The Competition Commission has blocked UKVOD, otherwise known as Project Kangaroo, the proposed video on demand joint venture between the BBC, ITV and Channel Four. It has concluded that none of the other remedies proposed could remove the threat to competition in the video on demand market.

“After detailed and careful consideration, we have decided that this joint venture would be too much of a threat to competition in this developing market and has to be stopped,” said Peter Freeman, the chairman of the Competition Commission and of the inquiry group.

“We considered very carefully a combination of measures aimed at removing the wholesaling activities of the joint venture and safeguarding commercially sensitive information, but we were not persuaded that these measures would overcome the risk that membership of this joint venture would influence the parties’ commercial decisions, particularly in relation to the wholesaling of VOD content.”

“We looked closely at the possible benefits to viewers which this joint venture might bring. We found that these and other benefits could come just as well from other projects that were less damaging to competition. We expect these alternatives to be much more likely to develop in the light of our decision.”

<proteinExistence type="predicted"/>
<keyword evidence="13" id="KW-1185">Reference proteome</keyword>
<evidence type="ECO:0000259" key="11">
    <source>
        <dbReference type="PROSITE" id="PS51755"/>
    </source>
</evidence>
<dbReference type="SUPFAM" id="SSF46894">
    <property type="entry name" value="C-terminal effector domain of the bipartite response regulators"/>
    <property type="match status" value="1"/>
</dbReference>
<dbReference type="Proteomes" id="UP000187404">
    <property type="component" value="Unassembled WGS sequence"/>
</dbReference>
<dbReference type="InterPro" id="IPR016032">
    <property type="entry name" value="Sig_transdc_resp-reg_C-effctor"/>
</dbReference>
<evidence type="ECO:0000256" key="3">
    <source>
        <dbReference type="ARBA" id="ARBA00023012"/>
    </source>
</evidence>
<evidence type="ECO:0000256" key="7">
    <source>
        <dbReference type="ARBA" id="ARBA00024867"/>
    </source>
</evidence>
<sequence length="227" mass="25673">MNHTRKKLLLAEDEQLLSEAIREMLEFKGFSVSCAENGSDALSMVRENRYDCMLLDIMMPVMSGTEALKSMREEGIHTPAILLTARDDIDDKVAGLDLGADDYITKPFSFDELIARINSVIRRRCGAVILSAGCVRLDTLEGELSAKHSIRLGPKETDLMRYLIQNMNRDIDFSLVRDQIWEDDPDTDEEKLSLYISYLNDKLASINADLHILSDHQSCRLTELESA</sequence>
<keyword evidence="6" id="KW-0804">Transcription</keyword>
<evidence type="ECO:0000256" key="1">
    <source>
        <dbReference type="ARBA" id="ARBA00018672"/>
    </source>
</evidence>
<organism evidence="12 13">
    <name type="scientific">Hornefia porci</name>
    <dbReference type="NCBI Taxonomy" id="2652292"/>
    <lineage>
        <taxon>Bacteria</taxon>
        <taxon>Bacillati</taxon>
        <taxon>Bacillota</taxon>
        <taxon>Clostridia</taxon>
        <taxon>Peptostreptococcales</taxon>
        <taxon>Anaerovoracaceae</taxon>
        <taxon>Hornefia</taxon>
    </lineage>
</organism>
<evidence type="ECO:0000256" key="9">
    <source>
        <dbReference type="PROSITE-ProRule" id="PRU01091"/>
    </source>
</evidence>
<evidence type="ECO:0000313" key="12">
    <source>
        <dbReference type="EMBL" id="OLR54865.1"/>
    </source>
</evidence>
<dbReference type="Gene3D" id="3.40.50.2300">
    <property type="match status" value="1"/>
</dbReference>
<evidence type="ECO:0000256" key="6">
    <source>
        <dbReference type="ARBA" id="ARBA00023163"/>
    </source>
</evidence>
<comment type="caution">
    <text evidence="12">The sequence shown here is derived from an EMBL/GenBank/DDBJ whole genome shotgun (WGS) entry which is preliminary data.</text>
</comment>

A joint statement from the project partners expressed their “disappointment” in the decision to prohibit the joint venture.

“While this is an unwelcome finding for the shareholders, the real losers from this decision are British consumers,” they said. “This is a disproportionate remedy and a missed opportunity in the further development of British broadcasting.”

Michael Grade, the chairman and chief executive of ITV, who was previously chairman of the BBC and prior to that chief executive of Channel Four, seems to have seen no issue in the co-operation between the British broadcasters that between them dominate television viewing in the country.

“We are surprised by this decision because we believe that the Kangaroo joint venture, competing in a crowded online world against dominant global brands, was an attractive UK consumer proposition, free at the point of use,” he said in a statement. “However, in the two years since the idea for Kangaroo was born, the success of has proved that our content is attractive enough to stand on its own and we remain focussed on our online growth.”

The decision seems to have come as a complete surprise to the broadcasters, who had expected that the concessions they had offered following an interim report by the Competition Commission would allow it to proceed.

To others, however, it had the appearance of an anti-competitive cartel. The proposals drew predictable criticism both from new entrants in the broadband video market like Joost and pay television providers Sky and Virgin Media.

The writing was on the wall for some time. Ashley Highfield, the former controller of future media and technology at the BBC, who left to head up the Kangaroo Project, resigned after a matter of months last November, before the publication of the interim report by the Competition Commission. He went on to join Microsoft.